Don’t Cut My Boots Off
5 hours ago
I wonder if horses can be like other animals that react negatively when we go away, but in [my horse's] case, it would more likely be that I had those other people ride her AND I went away for a couple days.
In general, hormones derived from the two classes of essential fatty acids have opposite effects. Those from omega-6 fatty acids tend to increase inflammation (an important component of the immune response), blood clotting, and cell proliferation, while those from omega-3 fatty acids decrease those functions.
Researchers at Michigan State University theorized that, if the same effect was found in supplemented horses, minimized discomfort might manifest as increased stride length among horses suffering from joint stiffness. To test this theory, they measured stride length at the walk and trot for 18 Arabian horses (12 mature animals and 6 two-year-olds). Horses were paired and all horses were fed sweet feed and Timothy hay. One horse in each group was supplemented with fish oil for 75 days while the other was given corn oil to supply an equal number of calories. The horses were exercised five days a week under saddle, on a longe line, or on a free-flow exerciser. At the conclusion of the trial, plasma levels of omega-3 fatty acids were higher in the fish-oil-supplemented horses than in the corn-oil-supplemented horses. There was no change in stride length at the walk, but horses supple- mented with fish oil tended to have an increased length of stride at the trot.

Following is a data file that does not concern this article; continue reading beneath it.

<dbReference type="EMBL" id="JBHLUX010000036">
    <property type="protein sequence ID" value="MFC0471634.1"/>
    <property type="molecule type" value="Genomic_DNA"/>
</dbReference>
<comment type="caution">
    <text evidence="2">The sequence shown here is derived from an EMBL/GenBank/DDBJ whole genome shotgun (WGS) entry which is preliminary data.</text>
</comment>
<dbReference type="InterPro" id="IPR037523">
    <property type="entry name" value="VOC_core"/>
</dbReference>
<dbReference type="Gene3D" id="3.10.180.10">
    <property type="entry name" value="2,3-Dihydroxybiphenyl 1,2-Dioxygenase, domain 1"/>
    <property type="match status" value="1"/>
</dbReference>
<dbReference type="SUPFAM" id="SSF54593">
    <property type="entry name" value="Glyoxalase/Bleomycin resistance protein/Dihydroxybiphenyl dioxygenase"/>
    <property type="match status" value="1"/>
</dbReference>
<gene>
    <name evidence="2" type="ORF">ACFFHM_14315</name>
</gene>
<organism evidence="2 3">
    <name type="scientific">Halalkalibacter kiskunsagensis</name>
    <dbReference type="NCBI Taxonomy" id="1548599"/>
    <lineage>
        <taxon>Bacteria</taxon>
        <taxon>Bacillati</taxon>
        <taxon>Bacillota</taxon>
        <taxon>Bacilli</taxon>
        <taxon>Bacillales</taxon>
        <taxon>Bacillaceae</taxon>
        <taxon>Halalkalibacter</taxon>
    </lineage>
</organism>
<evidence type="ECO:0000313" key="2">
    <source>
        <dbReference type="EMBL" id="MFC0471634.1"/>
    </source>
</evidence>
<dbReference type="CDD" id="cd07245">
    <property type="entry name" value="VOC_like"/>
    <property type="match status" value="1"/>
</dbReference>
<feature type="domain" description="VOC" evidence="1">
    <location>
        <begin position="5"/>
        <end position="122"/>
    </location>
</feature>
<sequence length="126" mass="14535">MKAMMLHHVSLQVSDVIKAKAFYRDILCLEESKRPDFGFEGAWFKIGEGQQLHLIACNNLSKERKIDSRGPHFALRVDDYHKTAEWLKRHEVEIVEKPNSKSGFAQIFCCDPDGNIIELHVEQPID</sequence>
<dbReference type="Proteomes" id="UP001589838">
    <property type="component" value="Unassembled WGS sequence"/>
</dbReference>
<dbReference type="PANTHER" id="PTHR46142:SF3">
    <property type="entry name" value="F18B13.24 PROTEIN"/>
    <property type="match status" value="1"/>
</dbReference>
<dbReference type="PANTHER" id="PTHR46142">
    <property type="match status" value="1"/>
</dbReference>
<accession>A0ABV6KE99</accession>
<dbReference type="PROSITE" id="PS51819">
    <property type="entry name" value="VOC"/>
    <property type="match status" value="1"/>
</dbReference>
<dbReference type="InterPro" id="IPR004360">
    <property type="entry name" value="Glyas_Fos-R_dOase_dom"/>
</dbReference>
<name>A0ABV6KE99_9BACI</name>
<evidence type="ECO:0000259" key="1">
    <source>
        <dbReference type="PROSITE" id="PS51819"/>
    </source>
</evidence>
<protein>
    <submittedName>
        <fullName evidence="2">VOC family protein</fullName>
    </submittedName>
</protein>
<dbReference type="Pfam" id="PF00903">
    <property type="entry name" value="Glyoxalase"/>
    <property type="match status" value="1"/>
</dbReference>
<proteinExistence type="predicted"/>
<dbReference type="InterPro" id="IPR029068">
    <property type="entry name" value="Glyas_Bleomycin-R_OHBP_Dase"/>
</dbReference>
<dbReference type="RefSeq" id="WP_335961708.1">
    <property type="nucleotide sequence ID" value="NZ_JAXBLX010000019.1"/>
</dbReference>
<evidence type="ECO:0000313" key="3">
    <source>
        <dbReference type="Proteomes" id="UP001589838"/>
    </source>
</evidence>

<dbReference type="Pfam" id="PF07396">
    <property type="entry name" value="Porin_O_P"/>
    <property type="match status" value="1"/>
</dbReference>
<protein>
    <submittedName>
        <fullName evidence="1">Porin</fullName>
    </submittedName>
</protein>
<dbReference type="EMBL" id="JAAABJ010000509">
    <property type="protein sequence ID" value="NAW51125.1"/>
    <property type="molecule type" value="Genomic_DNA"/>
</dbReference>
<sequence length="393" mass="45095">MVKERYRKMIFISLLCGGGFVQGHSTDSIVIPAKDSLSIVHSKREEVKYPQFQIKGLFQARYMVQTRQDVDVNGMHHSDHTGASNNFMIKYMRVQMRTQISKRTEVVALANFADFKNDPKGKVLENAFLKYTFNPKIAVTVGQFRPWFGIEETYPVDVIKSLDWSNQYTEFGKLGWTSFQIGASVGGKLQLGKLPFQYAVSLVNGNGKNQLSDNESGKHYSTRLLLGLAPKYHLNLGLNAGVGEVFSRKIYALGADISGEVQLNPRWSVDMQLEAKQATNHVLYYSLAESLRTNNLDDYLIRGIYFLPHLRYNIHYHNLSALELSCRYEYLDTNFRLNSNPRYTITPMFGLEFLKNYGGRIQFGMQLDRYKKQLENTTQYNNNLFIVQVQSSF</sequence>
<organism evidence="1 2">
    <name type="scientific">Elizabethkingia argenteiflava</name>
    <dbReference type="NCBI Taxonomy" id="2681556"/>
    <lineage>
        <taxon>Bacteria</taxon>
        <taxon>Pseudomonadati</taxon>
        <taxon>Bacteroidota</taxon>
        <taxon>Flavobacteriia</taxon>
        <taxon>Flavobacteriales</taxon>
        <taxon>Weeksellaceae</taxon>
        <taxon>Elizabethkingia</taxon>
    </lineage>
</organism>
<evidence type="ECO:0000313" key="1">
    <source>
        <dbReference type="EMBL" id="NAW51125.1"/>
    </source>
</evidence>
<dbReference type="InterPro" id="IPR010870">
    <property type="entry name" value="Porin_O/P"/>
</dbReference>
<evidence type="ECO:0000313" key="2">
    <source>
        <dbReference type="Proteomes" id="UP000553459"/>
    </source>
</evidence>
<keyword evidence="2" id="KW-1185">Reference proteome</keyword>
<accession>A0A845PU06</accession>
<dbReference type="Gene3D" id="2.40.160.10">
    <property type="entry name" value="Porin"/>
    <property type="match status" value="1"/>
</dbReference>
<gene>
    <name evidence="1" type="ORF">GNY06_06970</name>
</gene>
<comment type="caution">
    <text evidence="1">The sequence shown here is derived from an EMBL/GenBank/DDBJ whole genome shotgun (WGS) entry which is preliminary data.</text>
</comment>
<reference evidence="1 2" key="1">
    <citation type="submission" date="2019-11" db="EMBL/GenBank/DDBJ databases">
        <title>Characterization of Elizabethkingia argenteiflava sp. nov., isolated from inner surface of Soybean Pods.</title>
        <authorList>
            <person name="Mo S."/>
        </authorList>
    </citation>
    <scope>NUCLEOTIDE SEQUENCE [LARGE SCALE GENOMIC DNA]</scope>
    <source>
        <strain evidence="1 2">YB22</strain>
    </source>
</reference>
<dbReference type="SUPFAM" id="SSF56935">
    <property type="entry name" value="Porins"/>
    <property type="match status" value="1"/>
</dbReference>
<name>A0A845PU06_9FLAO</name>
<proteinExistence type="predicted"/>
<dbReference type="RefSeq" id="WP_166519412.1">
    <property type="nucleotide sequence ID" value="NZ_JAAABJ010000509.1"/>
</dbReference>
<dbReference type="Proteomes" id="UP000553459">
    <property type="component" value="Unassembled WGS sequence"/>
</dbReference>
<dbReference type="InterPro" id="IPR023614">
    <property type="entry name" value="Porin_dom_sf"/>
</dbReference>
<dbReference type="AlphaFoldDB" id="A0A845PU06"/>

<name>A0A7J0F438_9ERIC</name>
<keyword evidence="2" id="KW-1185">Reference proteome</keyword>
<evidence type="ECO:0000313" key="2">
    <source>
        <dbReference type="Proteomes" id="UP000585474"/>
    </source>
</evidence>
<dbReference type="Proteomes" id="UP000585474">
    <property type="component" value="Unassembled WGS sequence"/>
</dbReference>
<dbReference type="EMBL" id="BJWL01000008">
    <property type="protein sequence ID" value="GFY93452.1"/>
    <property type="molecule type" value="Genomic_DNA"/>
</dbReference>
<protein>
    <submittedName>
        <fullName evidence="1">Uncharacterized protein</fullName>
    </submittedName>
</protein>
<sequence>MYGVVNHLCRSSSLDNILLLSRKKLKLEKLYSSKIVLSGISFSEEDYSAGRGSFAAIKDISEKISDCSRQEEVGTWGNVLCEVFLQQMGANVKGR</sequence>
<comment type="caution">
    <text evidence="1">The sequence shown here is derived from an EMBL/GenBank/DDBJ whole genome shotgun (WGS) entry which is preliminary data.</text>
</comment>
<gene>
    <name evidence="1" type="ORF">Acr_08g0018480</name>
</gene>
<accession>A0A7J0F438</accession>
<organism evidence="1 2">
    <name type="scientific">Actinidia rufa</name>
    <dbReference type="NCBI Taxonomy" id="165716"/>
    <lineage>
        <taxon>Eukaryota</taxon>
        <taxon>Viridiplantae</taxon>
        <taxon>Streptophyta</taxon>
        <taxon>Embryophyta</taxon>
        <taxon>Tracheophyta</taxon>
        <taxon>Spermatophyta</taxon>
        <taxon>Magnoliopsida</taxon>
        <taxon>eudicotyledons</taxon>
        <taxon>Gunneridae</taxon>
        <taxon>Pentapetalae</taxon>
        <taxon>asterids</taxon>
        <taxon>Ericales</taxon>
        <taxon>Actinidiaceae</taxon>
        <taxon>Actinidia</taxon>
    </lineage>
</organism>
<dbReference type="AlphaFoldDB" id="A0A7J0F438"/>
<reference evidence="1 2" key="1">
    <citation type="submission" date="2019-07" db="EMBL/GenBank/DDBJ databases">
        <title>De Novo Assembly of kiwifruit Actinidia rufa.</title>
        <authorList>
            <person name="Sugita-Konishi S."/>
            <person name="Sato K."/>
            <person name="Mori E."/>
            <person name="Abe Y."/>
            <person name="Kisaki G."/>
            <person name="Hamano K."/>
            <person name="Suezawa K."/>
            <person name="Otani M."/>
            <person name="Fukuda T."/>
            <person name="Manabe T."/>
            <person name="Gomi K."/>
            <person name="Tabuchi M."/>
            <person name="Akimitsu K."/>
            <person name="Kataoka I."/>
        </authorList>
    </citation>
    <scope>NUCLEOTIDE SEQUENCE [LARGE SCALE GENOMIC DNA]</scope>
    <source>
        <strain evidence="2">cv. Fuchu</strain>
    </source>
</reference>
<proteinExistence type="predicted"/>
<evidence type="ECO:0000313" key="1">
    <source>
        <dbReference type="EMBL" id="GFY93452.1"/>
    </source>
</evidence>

The beneficial effect of omega-3 fatty acid supplementation for horses with arthritis was confirmed by a study performed at Texas A&M University. The experiment measured the effect of feeding supplemental omega-3 fatty acids on indicators of joint inflammation in plasma and synovial fluid in horses that had been previously diagnosed with osteoarthritis. Sixteen mature horses with arthritic knee, fetlock, hock, or stifle joints were divided into two groups, one of which was a control. In the other group, horses were supplemented with two pelleted omega-3 sources for 90 days. Samples of blood and synovial fluid were collected periodically during the trial period. Supplemented horses showed lower levels of joint inflam- mation indicators (white blood cells in synovial fluid and fibrinogen and prostaglandin E2 in plasma) than the control group. The researchers said, “The inclusion of omega-3s has the potential to benefit geriatric horses with osteoarthritis, as well as performance horses subjected to high-impact and high- stress training, thus potentially improving quality of life and athletic performance."
|Feed||Omega 6:Omega 3|
|Commercial, fortified grain||8:1|
|Whole grains: oats, corn, barley, wheat, rice||24:1|
|Vegetable oils: corn, sunflower||87:1, 199:1!*|
|Vegetable oils: canola, soybean||3:1, 7:1|
|Flax seed||1:4, good|
|Fish oil (includes the specific Omega 3s EPA & DHA)||Virtually all Omega3!|